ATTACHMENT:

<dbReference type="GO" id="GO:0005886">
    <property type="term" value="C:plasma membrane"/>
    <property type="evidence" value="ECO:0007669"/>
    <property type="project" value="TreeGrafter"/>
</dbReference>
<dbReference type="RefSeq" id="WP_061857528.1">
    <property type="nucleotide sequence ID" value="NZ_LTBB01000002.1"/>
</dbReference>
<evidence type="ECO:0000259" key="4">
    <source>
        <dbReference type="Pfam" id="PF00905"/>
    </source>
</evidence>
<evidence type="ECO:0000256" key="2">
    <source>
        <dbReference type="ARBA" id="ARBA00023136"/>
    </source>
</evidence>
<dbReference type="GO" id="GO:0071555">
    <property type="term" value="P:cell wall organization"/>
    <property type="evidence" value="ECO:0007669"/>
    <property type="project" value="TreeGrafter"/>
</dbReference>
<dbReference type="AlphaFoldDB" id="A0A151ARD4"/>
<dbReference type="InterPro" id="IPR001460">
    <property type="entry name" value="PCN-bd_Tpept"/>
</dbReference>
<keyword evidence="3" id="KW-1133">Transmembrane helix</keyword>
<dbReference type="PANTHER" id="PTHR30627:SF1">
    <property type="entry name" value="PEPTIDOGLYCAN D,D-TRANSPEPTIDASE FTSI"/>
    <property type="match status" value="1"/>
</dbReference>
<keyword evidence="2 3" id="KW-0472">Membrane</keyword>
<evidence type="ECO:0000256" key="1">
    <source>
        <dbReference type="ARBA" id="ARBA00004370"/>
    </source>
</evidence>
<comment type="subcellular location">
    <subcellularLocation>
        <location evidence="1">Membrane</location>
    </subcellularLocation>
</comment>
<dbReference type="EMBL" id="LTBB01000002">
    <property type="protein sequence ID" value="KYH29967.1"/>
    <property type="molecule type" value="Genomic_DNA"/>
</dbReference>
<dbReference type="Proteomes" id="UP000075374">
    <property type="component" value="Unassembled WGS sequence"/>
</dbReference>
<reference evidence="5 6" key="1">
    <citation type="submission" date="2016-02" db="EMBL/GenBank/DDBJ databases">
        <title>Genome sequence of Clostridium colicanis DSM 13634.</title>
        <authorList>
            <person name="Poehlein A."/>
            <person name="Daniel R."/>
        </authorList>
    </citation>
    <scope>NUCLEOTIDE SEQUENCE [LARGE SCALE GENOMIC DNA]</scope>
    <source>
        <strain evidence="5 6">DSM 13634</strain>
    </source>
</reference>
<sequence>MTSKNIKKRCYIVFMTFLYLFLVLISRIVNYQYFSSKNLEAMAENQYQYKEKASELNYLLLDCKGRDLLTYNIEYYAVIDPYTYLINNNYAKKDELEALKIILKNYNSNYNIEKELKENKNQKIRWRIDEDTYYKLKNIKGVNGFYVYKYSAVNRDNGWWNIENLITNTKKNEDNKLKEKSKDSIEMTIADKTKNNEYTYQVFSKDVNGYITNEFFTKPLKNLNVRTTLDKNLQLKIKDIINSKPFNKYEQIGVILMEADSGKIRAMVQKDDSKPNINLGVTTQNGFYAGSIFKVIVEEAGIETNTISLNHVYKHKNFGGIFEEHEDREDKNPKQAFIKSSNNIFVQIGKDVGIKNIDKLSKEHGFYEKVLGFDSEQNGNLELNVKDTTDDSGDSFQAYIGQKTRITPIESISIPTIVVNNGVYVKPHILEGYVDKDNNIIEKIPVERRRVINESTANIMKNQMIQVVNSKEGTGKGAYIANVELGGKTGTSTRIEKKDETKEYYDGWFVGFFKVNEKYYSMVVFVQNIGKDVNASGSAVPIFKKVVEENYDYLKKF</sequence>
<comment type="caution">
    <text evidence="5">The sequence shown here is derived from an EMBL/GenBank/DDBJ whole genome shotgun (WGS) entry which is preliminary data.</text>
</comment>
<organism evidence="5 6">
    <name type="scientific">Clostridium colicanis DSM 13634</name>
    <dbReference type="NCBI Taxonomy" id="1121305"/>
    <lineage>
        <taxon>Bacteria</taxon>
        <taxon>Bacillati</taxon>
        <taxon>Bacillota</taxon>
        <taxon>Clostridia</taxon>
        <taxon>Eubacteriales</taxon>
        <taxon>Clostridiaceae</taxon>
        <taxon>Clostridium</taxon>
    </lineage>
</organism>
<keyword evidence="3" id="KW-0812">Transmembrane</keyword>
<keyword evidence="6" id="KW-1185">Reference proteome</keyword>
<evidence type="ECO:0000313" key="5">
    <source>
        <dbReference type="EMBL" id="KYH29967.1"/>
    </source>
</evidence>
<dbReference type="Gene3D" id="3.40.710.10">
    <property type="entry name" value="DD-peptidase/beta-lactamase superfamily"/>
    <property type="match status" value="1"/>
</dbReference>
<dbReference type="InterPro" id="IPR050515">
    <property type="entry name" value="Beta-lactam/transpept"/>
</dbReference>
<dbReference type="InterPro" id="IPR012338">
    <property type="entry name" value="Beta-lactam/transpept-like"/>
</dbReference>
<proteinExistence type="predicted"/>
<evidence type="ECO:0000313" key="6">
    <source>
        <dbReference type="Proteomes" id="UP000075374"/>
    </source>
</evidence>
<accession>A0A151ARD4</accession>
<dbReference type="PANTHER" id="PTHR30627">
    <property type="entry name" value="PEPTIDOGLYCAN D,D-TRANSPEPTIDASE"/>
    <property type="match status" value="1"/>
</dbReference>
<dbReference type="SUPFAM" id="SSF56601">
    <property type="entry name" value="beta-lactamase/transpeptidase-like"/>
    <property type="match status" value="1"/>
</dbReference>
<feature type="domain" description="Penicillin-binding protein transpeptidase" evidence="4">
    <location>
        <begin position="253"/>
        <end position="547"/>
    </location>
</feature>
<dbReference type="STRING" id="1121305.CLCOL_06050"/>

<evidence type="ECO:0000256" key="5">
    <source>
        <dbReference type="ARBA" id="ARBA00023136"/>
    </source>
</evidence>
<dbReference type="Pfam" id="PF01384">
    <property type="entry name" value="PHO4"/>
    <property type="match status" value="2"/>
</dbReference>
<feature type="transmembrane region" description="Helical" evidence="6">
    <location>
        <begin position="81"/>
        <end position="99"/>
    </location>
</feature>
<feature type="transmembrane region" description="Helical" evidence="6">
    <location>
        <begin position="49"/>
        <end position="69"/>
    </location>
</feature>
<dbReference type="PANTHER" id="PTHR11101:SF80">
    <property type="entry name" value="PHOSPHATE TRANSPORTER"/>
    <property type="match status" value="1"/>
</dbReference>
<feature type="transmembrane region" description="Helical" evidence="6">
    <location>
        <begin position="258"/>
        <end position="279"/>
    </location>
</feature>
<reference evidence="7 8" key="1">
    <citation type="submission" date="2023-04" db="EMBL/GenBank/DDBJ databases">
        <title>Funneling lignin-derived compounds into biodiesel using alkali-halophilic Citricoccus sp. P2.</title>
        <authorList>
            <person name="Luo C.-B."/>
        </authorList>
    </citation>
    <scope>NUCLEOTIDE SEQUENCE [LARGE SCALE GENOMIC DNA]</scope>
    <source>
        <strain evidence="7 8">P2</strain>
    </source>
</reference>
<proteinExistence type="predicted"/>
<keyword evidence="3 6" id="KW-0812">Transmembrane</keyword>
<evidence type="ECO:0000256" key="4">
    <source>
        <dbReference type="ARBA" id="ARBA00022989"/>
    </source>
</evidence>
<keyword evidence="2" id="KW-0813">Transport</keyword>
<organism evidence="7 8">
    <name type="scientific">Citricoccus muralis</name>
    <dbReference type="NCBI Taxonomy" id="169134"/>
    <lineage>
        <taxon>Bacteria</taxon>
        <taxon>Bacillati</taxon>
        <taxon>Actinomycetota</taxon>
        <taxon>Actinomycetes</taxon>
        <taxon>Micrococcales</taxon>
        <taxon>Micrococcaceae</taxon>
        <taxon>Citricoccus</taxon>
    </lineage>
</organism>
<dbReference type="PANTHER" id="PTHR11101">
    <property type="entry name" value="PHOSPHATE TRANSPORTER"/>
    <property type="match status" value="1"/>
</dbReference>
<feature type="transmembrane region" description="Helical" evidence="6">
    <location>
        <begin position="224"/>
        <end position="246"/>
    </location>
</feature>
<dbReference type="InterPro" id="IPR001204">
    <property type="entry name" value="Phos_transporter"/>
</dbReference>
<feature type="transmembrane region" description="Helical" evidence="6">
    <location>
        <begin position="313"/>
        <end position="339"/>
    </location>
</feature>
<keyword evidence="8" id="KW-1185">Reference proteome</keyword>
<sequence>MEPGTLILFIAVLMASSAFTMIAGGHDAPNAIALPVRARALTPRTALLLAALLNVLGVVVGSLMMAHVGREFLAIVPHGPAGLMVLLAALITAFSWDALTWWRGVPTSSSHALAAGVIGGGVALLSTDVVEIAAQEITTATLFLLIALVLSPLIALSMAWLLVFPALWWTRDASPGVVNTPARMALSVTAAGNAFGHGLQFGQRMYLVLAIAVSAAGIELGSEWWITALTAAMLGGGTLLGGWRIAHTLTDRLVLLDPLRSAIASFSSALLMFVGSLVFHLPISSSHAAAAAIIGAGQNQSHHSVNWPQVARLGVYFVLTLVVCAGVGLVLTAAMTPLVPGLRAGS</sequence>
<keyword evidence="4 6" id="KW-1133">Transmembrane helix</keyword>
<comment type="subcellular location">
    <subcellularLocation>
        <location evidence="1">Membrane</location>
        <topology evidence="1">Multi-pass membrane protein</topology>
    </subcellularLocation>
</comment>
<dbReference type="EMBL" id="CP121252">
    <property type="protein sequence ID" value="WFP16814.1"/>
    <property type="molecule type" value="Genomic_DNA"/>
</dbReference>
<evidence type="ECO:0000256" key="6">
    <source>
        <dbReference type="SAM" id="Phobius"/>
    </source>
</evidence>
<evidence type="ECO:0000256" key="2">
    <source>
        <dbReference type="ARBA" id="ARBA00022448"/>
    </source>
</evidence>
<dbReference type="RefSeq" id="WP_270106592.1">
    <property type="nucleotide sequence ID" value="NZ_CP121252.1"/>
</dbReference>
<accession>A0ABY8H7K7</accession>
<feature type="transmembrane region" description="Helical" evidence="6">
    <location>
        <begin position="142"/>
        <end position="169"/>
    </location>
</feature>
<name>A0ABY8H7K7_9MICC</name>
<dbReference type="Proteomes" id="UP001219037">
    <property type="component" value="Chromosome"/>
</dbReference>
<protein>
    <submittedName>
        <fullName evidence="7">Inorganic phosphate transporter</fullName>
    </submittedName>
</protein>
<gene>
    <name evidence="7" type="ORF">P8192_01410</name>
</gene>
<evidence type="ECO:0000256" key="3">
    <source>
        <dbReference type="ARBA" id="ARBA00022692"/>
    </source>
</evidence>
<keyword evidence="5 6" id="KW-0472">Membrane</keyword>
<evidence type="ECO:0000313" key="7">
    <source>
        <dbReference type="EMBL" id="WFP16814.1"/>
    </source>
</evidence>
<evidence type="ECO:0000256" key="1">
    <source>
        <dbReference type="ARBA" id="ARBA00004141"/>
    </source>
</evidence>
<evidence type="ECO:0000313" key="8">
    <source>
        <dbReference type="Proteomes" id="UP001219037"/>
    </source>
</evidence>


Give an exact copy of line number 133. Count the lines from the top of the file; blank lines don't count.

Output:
    </location>